Performing Arabic at the learned societies of Beirut, 1846–1869




Edwards, Anthony, Ph. D.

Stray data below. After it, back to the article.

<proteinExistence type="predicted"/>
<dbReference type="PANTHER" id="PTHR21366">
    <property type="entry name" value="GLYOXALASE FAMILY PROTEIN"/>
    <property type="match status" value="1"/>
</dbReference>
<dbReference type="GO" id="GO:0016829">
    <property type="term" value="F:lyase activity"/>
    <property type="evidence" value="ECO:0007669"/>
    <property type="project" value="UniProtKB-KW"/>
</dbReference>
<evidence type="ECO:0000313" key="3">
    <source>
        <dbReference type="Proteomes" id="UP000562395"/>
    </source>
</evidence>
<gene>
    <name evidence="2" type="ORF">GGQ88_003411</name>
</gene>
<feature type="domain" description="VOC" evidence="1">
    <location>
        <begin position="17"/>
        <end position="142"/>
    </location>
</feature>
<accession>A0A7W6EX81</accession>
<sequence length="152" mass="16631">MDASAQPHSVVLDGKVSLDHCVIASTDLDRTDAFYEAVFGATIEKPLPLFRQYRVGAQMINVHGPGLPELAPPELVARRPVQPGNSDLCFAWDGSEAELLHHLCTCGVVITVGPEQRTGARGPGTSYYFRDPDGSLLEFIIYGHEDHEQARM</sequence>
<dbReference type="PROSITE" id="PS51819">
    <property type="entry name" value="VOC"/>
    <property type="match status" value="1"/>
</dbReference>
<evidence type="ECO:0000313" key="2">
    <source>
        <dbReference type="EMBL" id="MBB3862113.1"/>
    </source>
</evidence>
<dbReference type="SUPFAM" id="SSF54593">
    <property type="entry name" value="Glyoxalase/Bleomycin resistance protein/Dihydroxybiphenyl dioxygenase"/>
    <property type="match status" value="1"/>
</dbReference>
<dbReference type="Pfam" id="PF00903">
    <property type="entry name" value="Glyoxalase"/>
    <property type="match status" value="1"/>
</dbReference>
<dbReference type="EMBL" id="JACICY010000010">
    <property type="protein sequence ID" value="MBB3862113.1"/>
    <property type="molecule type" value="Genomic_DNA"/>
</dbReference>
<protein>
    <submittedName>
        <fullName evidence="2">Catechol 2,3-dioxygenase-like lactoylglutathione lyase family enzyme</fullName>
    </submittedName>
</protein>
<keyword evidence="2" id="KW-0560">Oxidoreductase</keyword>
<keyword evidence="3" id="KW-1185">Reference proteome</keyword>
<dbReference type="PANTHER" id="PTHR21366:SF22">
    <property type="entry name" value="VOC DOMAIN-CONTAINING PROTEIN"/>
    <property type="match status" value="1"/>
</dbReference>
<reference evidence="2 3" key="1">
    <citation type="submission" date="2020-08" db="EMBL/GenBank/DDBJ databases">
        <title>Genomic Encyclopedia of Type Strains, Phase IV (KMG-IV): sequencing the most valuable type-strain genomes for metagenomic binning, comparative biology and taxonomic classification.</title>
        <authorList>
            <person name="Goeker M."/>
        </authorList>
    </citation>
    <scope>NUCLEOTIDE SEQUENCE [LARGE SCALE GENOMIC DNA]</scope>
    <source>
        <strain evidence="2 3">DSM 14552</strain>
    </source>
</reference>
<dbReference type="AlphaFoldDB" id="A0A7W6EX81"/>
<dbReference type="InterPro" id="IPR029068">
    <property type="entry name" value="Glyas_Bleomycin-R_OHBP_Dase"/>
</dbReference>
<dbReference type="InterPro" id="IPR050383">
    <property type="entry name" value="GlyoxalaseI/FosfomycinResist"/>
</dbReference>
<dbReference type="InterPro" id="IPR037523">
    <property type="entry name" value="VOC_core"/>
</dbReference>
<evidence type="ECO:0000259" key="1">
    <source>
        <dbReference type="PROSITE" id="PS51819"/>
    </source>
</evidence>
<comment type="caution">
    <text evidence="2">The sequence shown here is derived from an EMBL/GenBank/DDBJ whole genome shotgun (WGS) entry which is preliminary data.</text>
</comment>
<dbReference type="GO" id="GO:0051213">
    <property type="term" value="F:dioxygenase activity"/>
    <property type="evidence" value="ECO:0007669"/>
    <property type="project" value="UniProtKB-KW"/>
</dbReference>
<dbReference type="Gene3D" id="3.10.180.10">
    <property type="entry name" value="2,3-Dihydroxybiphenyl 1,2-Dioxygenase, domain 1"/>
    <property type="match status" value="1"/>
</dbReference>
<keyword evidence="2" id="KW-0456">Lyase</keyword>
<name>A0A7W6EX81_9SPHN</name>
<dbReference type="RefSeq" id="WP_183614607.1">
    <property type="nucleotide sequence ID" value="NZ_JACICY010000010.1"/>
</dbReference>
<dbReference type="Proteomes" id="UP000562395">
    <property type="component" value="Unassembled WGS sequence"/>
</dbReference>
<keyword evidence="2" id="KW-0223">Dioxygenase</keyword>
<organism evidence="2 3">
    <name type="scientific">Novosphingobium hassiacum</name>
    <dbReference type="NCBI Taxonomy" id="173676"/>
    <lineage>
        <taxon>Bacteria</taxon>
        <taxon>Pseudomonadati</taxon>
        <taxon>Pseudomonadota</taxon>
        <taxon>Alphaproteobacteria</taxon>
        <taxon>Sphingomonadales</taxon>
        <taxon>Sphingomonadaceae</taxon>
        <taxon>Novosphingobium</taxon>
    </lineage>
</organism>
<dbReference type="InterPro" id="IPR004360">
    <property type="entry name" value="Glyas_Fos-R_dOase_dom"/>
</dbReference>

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This dissertation focuses on the learned societies of Beirut and studies the emergence of the Arabic language as a topic of discourse in the early Nahḍa period. Through the lens of language performance theory and standard language ideology, it traces the revival of an Arabic Standard Language Ideology during the middle decades of the nineteenth-century in Beirut. Based on textual analysis of society lectures and previously unused sources, this study proposes a new reading of the learned societies of Beirut and presents a nuanced account of Arabic usage amid the local emerging elite. The study first describes the approach taken toward Arabic at Majma‘ al-Tahdhīb (the Refinement Assembly, est. 1846). It then focuses on speeches delivered at al- Jam‘iyya al-Sūriyya li-’ktisāb al-‘Ulūm wa-l-Funūn (the Syrian Society of Arts and Sciences, est. 1847) and the position of the society amid a quasi-global network of oriental societies. Next, it highlights the concerted effort of local Beiruti Arabs in the 1850s to re-purpose the esoteric genre of taqrīẓ (poetic endorsement) and to promote classical Arabic poetry through publications funded by al-‘Umda al-Adabiyya li-Ishhār al-Kutub al-‘Arabiyya (the Literary Association for Publicizing Arabic Books, est. 1858). The dissertation concludes by analyzing highly-stylized, eloquent speeches, and odes performed at al-Jam‘iyya al-‘Ilmiyya al-Sūriyya (the Syrian Learned Society, est. 1868). Looking at these five learned-society projects in Beirut that ran from 1846 to 1869, I outline how the burgeoning Beiruti elite positioned Classical Arabic (al- ‘Arabiyya) as the language standard for their nineteenth-century reading of tamaddun (civilization). I suggest that they customized the tradition of Arabic language performance to redefine performative spaces and the new media of print. This essay also investigates the role of social networks in the region and with the global community of orientalists in advancing al-‘Arabiyya as the appropriate language standard. The conclusions prompt a revisiting of the narrative on language simplification during the early Nahḍa in Beirut, in light of the interests of local elites and orientalists in promoting a classicized, idealized Arabic language


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